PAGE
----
Dana Gill T’15

Scripture and sermon from the Master of Arts in Ministry alumna.

1 Corinthians 12:3-13

3Therefore I want you to understand that no one speaking by the Spirit of God ever says “Let Jesus be cursed!” and no one can say “Jesus is Lord” except by the Holy Spirit. 4Now there are varieties of gifts, but the same Spirit; 5and there are varieties of services, but the same Lord; 6and there are varieties of activities, but it is the same God who activates all of them in everyone. 7To each is given the manifestation of the Spirit for the common good. 8To one is given through the Spirit the utterance of wisdom, and to another the utterance of knowledge according to the same Spirit, 9to another faith by the same Spirit, to another gifts of healing by the one Spirit, 10to another the working of miracles, to another prophecy, to another the discernment of spirits, to another various kinds of tongues, to another the interpretation of tongues. 11All these are activated by one and the same Spirit, who allots to each one individually just as the Spirit chooses.

12For just as the body is one and has many members, and all the members of the body, though many, are one body, so it is with Christ. 13For in the one Spirit we were all baptized into one body—Jews or Greeks, slaves or free—and we were all made to drink of one Spirit.

A Sermon Delivered on May 31, 2020

Friends, today is Pentecost Sunday. On Pentecost, we often read the scripture in the book of Acts, in which the Holy Spirit descends on the disciples 50 days after Jesus has been crucified, resurrected and ascended. In this moment, hundreds of disciples who are tasked with following Jesus and living out his teachings and ministries experience that moment that we, in the modern church, call a conversion moment. It is that moment in which the Holy Spirit, the breath of God, moves through us as individuals.

The breath of God doesn’t just move through us, however. It moves us to follow Jesus in the same way that it moved the first followers to continue Jesus’ ministry. It is what moved Paul to go from persecuting and arresting Jews who were going against the law in to being one of Jesus’ biggest advocates.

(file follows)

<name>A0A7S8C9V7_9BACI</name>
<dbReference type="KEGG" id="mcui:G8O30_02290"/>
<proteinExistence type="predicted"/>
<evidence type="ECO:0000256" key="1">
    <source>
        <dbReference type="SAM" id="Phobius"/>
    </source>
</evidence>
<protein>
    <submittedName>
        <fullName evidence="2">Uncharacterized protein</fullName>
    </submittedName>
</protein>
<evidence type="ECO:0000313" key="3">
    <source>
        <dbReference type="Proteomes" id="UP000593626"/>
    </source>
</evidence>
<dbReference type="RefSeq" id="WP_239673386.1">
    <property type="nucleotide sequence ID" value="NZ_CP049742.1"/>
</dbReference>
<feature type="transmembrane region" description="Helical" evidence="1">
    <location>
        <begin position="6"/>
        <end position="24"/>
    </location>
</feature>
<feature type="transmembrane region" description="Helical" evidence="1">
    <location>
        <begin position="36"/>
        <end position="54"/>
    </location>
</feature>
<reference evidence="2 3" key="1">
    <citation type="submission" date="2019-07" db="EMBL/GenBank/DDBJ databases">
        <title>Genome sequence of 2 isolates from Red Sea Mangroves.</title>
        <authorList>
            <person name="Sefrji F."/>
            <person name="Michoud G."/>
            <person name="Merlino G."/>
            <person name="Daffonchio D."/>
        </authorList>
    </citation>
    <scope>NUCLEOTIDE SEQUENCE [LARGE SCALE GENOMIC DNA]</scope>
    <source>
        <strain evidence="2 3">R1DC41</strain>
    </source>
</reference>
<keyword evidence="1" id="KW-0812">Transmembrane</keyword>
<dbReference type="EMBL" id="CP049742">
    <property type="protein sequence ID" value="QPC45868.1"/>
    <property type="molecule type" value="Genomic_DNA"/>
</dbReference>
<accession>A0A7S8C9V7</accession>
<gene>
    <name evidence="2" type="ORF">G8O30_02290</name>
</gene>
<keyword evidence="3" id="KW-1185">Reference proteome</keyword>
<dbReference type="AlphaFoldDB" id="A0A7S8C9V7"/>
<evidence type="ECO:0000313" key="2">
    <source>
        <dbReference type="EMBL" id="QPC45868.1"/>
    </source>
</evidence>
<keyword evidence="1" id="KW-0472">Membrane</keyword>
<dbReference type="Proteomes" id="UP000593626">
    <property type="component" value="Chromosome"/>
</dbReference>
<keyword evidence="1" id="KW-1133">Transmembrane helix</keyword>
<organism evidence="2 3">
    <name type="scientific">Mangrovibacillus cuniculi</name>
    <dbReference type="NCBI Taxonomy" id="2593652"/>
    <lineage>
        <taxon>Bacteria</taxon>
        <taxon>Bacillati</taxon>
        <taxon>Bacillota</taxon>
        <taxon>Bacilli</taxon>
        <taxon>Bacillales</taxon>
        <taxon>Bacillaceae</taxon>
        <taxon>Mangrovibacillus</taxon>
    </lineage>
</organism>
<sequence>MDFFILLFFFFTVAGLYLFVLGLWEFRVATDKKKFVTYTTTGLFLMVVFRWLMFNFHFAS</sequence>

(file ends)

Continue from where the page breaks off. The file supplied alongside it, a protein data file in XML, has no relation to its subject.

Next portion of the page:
And in today’s scripture, we have Paul writing to the church in Corinth to help them address issues they are having within their very specific community.

You see, the Corinthians were struggling with cultural identity not meshing well with their new-found Christian identity. The Corinthians were struggling to work together, struggling to see how following Christ means saying “no” to what seems like a completely harmless cultural practice. The Corinthians were having a hard time seeing the value of loving God and neighbor when doing so means giving up the often selfish and self-serving ways of society.

So Paul, a Roman citizen, writes to them to address their issues. And in modern terms, he tells them that they are not faithfully living in to God’s work for them as Christians. Rather than claiming their Christian faith, they cling to their identity as “liberal” or “conservative,” “democrat” or “republican,” and it has become an “us” vs. “them” issue in Corinth.

But Paul tells them to knock it off, for there is no Jew or Greek, slave or free, male or female, democrat or republican, liberal or conservative.

And truly, in God’s kindom, there are none of those labels—all that matters, as far as labels go, are if we are willing to love God and neighbor with our everything.

Paul continues to tell them that we are all different and contribute different things—these are the gifts of the spirit that God has bestowed on all of creation, so that we can work together as one moving body.

And again, in God’s kindom, this is how we function. As Christians who have made those baptismal and membership vows, this is how we are called to behave and care for one another—not only to value the different gifts and functions each and every human being brings to the table, but also to show love and care for our fellow humankind.

So on this Pentecost Sunday, we are brought to this scripture to see how, indeed, we ought to act as Christians who profess Jesus Christ as our Lord and Savior despite our many differences with one another.

And friends, even though we have the road map for how to live with our kindred in Christ, we continue to fail.

If Paul were here, he would be writing a similar, strongly-worded letter to the church in the United States.